Whereas Lexicon of Love features some of the best dirty funk basslines you are likely to hear, courtesy of Mark Lickley and Brad Lang, Beauty Stab goes for a more solid rhythm section.
The album’s title track is largely instrumental and again driven by guitars. As such it is the least recognisably ABC track on the album, stripped of all traces of their previous work.
One thing I do want to make clear is that in reading what I’ve written so far, I realise that I haven’t yet got over just how good the music is on Beauty Stab.
It is superbly crafted, the seemingly disparate styles knitting together seamlessly. Fry’s lyrics and vocal lines are as good as anything he has done before (or since) and the songs are a catchy culture clash.
Mark White proves himself to be an adaptable, inventive guitarist and an incredible song writer. Much of the credit for Beauty Stab goes to him, as does the credit for most of ABC’s music.
Back with the album, strings reappear for By Default by Design, although more minimal than the grandiose orchestras than previously. As if to make up for the instrumental Beauty Stab track, guitars are missing from this tale of broken hearts.
Beauty Stab takes in a huge range on styles and sounds and to dismiss it as a guitar album is to do it a huge disservice. It includes ballads, power rock and all points in between. Throughout it all it is a record that ABC made on their own terms and, as such, set the path for the rest of their career.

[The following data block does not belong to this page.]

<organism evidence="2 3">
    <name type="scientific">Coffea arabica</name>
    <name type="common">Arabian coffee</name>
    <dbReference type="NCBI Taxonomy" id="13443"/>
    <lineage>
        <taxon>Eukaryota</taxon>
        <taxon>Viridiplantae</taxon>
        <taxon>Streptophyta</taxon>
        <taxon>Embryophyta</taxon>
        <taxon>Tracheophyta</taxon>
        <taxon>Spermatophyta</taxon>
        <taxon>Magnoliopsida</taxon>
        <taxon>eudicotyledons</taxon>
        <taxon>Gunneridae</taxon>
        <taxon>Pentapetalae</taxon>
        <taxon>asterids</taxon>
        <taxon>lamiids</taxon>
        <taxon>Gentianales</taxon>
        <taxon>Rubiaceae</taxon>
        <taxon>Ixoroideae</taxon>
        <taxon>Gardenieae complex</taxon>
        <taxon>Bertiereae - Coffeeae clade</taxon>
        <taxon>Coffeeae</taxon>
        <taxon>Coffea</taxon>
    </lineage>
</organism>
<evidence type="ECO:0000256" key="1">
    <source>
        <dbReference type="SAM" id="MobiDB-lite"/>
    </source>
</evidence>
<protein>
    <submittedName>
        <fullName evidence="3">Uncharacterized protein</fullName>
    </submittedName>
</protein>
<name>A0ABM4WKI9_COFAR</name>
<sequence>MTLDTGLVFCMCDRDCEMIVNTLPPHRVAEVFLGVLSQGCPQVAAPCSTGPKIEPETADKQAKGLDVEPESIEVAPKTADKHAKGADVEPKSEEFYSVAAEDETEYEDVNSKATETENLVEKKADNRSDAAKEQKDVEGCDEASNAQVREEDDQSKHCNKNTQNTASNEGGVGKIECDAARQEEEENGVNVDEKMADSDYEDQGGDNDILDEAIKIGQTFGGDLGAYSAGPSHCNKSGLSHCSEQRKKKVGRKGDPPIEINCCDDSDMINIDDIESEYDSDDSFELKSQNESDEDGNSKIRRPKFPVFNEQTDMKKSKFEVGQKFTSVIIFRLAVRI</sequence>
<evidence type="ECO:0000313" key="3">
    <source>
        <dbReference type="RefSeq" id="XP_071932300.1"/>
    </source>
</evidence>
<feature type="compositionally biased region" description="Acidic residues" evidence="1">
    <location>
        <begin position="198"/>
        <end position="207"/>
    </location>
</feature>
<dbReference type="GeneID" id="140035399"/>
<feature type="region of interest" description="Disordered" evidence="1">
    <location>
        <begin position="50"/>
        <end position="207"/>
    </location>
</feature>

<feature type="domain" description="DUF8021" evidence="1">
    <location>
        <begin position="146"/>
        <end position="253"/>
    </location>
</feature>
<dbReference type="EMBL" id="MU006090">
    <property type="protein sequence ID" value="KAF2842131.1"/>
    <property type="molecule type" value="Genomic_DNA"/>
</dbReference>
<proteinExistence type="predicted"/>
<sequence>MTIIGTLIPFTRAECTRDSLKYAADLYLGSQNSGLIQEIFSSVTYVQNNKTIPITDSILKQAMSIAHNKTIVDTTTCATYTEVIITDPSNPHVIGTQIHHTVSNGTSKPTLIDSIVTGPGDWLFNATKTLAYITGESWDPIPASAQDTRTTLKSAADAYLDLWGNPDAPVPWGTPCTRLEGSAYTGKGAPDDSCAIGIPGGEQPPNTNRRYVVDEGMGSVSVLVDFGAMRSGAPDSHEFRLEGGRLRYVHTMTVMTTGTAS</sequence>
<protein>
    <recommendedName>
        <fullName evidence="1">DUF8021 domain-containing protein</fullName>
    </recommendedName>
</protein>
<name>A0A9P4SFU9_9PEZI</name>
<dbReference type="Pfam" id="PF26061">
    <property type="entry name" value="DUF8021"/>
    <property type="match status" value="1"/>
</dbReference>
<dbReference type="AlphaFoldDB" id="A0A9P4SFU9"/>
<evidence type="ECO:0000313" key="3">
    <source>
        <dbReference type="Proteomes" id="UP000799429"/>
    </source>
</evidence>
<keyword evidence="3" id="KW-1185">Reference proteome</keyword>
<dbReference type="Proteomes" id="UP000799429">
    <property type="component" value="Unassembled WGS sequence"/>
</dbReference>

Next album How to be a Zillionaire recast them as a cartoon band and was another massive shift in direction. Again, this could be counted as another lost classic and is one without question one of my favourite albums of the whole of the 80s.
Beauty Stab was a brave move that freed ABC from their gold lame straightjackets and set them on a path where they were free to make whatever kind of record they wanted.
In 2016, a version of ABC without Mark White released Lexicon of Love II, a follow up to their debut album, which entered the charts at number 5, the band’s highest chart position for over 26 years.
Despite a varied and wonderful back catalogue, it seems that most people still remember ABC as the purveyors of pop ballads.
But there is so much more to them than this. Listen to Beauty Stab, listen to How to be a Zillionaire and marvel at a canon of songs that are clever, well written and catchy as hell.
ABC are one of our best bands whose songs and skills were overshadowed by their initial success.
They’re a band who are worth deep diving into and discovering all over again, and Beauty Stab was more than career sabotage, it was a way forward for one of the best bands from the 80s and beyond.